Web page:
Here’s another useful explanation from online forum Bitcoin Talk. This one does a really good job of explaining how public and private keys work:

“Imagine there are a bunch of safes lined up in a giant room somewhere. Each safe has a number on it identifying it, and each safe has a slot that allows people to drop money into it. The safes are all made of bulletproof glass, so anybody can see how much is in any given safe, and anybody can put money in any safe. When you open a Bitcoin account, you are given an empty safe and the key to that safe. You take note of which number is on your safe, and when somebody wants to send you money, you tell them which safe is yours, and they can go drop money in the slot.”

Now you know the basics of Blockchain and Bitcoin, how will it affect you?

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Lifestyle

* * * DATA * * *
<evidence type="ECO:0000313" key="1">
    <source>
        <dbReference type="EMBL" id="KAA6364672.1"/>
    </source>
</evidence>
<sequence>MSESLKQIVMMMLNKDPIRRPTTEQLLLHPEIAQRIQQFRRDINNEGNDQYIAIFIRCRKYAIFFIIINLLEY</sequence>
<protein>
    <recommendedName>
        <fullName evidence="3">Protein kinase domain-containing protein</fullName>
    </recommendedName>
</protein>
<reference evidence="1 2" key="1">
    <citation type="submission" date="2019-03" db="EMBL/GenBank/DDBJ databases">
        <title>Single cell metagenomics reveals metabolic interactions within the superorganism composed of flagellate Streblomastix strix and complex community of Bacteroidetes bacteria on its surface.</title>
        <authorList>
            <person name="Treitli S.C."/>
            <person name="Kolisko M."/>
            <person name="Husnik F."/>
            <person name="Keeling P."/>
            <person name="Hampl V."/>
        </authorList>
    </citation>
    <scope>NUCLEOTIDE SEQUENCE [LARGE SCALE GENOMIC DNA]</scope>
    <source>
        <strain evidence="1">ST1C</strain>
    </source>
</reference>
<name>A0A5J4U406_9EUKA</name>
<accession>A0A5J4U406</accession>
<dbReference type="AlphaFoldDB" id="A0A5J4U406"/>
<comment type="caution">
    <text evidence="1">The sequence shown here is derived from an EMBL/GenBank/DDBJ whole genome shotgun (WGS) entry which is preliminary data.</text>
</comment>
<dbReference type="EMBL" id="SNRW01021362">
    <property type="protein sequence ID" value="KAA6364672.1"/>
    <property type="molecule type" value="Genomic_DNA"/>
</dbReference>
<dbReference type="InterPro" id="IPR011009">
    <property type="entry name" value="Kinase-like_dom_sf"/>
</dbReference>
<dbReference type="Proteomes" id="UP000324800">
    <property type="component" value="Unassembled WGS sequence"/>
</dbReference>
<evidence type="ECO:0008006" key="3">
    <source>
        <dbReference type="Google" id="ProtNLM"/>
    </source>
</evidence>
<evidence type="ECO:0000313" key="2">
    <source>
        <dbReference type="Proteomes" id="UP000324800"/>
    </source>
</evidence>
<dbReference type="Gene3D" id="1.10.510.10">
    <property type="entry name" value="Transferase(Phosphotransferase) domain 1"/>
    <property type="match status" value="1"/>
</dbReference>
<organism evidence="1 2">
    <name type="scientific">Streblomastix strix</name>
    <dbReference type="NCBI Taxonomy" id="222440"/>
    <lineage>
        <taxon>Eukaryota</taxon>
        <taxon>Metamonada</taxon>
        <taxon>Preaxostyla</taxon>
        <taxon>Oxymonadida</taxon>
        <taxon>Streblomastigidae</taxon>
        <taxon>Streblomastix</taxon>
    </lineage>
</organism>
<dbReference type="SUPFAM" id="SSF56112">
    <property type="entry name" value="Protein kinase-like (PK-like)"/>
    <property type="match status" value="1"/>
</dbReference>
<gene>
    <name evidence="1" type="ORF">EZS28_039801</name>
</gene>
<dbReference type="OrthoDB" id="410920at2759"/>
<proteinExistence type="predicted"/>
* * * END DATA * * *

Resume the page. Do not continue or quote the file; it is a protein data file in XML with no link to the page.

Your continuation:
Back in 2008 when Bitcoin started, it was worth £0.01. Now, 13 years later, it has fluctuated from this number to over £44,000 at its peak in 2020. After suffering a ‘crash’ in 2018 which sent its price plummeting, it’s had about 5 of these ‘crashes’ since, much like an economic crash. At the moment, one Bitcoin is worth around £22,000, but its price is changing every day.

Education on cryptocurrencies

Future curriculums could introduce classes on cryptocurrencies in Business GCSE and A levels. This could actually be very handy if we came to use cryptocurrencies in everyday life. Educating the next generation on how to safely and securely store cryptocurrencies and information on the Blockchain could possibly prevent Black Hat Hackers, making its use safer for everyone, as well as creating more jobs in teaching.